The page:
February 22, 2015
After a couple days exploring Mojave National Preserve we headed east towards home but decided to break up the drive by stopping for the night at Callville Campground, sort of along Lake Mead.
The drive took us through more Joshua Tree forests.
The lake is shrinking, a lot. The Lake Mead National Recreation Area infrastructure was designed to operate optimally at lake levels between 1,180 feet (359.6 m) and 1,220 feet (371.8 m), levels typically seen in the past 30 years. As of Wednesday, March 16, 2016 the water level was 146.4 feet (44.6 m) below full pool of 1,229.00 (374.5 m). The National Park Service and concessionaires have spent millions of dollars extending launch ramps and moving marinas to chase the declining water. Some facilities have been forced to close.
These big yet shrinking reservoirs just don’t make sense. Trying to hold mass amounts of water with a huge surface area that evaporates off what little gets there now anyway.
Only a few people in the one open campground loop, dry camp for $20/night, half price with Senior Pass. The site was level though not very large with picnic table and fire ring. Bathrooms with running water, stand pipes occasionally, dump station. Our nearest neighbor three sites over only ran the generator for a couple hours. Ugh. Good time to go for a walk.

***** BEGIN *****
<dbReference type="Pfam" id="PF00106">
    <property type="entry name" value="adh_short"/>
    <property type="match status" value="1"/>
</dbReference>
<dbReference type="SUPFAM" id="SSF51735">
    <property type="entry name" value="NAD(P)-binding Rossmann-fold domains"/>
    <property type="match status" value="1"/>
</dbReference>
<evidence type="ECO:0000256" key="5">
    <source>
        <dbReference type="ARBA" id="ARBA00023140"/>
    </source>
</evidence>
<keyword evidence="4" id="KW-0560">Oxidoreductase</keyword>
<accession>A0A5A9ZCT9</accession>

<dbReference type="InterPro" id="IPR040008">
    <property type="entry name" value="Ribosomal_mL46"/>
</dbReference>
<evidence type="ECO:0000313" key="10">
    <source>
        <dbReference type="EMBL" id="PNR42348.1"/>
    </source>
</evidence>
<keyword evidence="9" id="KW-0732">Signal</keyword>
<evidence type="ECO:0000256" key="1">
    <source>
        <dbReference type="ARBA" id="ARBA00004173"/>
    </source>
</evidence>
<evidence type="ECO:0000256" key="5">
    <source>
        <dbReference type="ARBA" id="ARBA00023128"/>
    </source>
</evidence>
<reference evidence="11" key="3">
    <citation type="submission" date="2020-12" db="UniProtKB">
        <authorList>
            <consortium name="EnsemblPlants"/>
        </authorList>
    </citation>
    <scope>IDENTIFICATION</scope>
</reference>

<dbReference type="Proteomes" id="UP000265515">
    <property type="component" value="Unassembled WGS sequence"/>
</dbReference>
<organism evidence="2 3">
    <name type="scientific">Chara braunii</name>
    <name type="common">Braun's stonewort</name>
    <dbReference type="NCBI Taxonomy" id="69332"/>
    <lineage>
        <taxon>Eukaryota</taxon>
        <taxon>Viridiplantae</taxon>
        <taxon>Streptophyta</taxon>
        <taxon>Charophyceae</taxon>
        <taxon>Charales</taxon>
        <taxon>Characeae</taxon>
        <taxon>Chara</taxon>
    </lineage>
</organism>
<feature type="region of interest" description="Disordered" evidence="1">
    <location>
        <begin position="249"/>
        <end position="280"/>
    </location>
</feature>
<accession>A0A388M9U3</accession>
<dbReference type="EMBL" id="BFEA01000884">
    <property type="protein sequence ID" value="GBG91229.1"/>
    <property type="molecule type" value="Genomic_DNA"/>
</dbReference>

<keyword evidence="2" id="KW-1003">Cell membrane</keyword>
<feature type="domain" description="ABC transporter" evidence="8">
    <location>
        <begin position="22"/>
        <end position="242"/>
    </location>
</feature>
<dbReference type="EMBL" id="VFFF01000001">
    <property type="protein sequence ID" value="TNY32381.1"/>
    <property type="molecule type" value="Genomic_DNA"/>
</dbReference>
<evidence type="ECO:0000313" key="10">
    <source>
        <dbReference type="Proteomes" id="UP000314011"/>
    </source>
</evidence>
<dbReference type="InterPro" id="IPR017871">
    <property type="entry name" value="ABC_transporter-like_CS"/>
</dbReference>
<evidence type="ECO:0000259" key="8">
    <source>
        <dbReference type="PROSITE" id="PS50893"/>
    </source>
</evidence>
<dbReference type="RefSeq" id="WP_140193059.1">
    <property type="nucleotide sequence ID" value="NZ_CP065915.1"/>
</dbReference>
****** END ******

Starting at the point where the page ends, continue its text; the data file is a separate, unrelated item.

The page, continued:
The sun was low causing the surrounding hills to glow and providing a soft backdrop to the out of place looking and invasive palm trees?
We walked down the closed road towards another campground loop and a tiny view of Lake Mead in the distance. I’ll bet when the lake was full this place was hopping.
Can you see that old water line? Wonder how low the lake has to be to see what’s left of the original 1864 settlement of Callville, submerged after the completion of Hoover Dam in 1936.
We picked out a couple favorite camp sites that one time overlooked the lake. I wondered at the absurdity of camping here in the desert with your ski boat beached nearby. Now, the place has a rather dead feel and not because of the sparse vegetation.
Walking back I saw Vultures roosting in one particular palm. Might not want to camp under this tree.
Watched the full moon rise and went to bed early in preparation for the long drive home the next day.
Geogypsy is a participant in the Amazon Services LLC Associates Program, an affiliate advertising program designed to provide a means for sites to earn advertising fees by advertising and linking to amazon.com